The downward trend in cheetah-related conflict is worrisome, since the cheetah population across southern Africa is continuously declining. A decrease in conflict calls is of grave concern, as it could mean that there are fewer cheetahs on Namibian farmlands. A working theory of why leopard conflict calls have been on the rise relative to other carnivore conflict, relates to the method applied by farmers to catch carnivores on their property. Capture cages fitted with bait will attract large carnivores such as leopard and hyaena, but not cheetah, since these cats will only feed on fresh kills and in addition they do not rely on the sense of smell for hunting. That makes bait impractical for capturing cheetah. Furthermore, a subjective observation is that landowners tend to shoot cheetah on sight, whereas other large carnivores are more likely to be caught and reported.

One of the key lessons we have learned since the RRU began is that not every carnivore actually causes livestock losses. We therefore recommend to the farmer that we gather more evidence before deciding to remove the animal from its natural habitat. Especially in the case of territorial animals like leopards there is a risk that if an ‘innocent’ animal is removed from its territory, it could be replaced by another leopard which does in fact prey on livestock. In other cases, if an animal is not translocated far enough from the farm of origin, it could simply return to the farm where it was captured – nothing is really achieved. It is therefore in the farmer’s own interest to find out if the animal that was caught is actually killing livestock before deciding what to do about it.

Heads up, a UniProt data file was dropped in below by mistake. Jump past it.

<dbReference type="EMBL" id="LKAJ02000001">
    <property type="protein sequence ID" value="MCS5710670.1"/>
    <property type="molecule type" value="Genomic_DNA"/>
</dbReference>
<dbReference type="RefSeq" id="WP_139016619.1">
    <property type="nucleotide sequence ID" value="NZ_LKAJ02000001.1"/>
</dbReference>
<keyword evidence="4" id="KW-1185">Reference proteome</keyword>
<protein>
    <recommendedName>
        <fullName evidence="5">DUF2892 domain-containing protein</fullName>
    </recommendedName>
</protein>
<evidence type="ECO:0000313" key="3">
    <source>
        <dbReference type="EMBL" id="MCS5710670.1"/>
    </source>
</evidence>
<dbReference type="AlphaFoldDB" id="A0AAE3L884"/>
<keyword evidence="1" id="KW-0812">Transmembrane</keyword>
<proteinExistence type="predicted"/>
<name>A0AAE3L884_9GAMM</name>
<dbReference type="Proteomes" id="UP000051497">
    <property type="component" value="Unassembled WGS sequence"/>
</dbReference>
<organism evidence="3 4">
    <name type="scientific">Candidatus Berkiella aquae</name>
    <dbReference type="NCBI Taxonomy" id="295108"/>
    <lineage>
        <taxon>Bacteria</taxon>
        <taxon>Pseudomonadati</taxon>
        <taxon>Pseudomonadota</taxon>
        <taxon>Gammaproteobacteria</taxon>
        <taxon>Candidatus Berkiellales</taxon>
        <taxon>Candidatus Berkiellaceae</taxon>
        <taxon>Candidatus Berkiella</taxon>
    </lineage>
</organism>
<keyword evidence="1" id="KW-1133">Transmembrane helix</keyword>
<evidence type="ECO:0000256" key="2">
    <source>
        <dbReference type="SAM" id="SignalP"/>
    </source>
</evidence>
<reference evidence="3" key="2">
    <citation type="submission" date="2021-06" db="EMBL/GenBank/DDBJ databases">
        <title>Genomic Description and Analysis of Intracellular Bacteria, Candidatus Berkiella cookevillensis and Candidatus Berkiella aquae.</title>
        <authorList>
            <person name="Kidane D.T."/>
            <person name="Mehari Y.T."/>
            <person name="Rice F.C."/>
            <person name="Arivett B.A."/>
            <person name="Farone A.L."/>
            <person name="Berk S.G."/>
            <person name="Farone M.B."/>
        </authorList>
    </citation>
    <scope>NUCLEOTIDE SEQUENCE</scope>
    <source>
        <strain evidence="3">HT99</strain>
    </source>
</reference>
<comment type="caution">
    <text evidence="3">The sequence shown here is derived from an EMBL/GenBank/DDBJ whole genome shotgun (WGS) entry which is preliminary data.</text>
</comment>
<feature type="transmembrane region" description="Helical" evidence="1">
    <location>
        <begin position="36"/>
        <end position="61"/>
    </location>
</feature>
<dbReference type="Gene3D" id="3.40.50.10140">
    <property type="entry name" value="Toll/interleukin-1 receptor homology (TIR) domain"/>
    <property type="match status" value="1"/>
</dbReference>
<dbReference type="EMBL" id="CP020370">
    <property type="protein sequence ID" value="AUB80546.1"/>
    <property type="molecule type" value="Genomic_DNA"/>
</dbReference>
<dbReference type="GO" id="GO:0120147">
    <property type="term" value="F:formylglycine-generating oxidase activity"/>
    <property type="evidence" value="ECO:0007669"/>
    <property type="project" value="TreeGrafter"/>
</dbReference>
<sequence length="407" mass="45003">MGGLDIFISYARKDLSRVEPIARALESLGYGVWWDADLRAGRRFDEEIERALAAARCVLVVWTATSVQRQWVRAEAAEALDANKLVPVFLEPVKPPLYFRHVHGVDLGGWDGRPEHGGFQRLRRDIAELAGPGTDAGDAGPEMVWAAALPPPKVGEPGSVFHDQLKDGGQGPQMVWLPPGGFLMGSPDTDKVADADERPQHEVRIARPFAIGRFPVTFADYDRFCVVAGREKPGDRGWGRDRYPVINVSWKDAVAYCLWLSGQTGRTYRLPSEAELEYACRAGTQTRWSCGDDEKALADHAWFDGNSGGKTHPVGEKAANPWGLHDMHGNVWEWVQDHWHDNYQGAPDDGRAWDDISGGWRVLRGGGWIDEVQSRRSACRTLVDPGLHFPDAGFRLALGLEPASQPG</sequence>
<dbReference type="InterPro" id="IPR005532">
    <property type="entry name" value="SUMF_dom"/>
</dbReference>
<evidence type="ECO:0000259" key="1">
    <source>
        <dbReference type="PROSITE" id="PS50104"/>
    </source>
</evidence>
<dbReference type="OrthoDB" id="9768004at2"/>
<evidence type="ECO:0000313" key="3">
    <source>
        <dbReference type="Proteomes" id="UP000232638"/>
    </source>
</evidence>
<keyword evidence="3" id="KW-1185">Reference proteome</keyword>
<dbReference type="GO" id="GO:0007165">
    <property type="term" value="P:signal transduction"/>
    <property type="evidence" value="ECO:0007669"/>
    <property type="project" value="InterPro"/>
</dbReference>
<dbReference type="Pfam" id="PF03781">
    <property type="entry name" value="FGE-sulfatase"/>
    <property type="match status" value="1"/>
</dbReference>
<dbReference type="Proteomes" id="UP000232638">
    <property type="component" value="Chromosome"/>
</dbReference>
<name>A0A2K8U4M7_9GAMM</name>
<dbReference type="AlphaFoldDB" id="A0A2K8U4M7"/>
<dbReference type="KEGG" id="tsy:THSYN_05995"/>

One case that illustrated this was the capture, collaring and release of a female leopard in the Khomas Region towards the end of December 2016. The leopard in the cage trap was pregnant and the farmer suspected her of killing cattle calves. He nonetheless agreed to allow the RRU team to collar and release her (we nick-named her Otuini) on his farm that same day. The initial monitoring period lasted nine months until September 2017, but this ended prematurely when the GPS-collar malfunctioned. Otuini was caught once more in a cage trap on the same property in April 2018 which allowed us to re-collar her and commence with a second monitoring period that lasted until August 2019. Before releasing her the second time, the farmer had requested for her to be translocated off his property, thus she was taken to a National Park about 50 km away, as stipulated by the Ministry of Environment, Forestry and Tourism’s permit requirements. Interestingly, it took her only 14 days to walk back to the farm where she was first caught. This supports the findings of former N/a´an ku sê researcher, Dr. Florian Weise, who concluded that a translocation threshold distance of at least 200 km was needed to stop large carnivores from returning to their capture locations.

 

 

© N/a´an ku sê

Heatmap showing Otuini’s movement over two study periods. To the left of the map is the Park she was translocated to; the core area (indicated in red, where she spends most of her time) is the farm she was initially caught on.

 

 

These studies also revealed, however, that this particular leopard is not a problem animal – she did not kill a single livestock animal during the 25 months that we tracked her movements. Otuini occupies a territory of over 8,000 hectares that covers multiple farms. Because she does not kill livestock and will naturally prevent other females from occupying her territory, Otuini may actually be limiting the livestock losses experienced on these farms. Due to our close working relationship and information-sharing with the farmers in the area Otuini was allowed to stay in her territory and has successfully raised a cub.

Otuini’s success story inspires us to continue working with farmers and providing the information they need to inform their carnivore management decisions. We are especially encouraged when farmers allow us to release leopards back onto their properties in order to learn more about them. Developing strong working relationships with farmers based on transparent information-sharing and mutual understanding is key to reducing human-carnivore conflict and thus securing the future of these animals on farmlands throughout Namibia.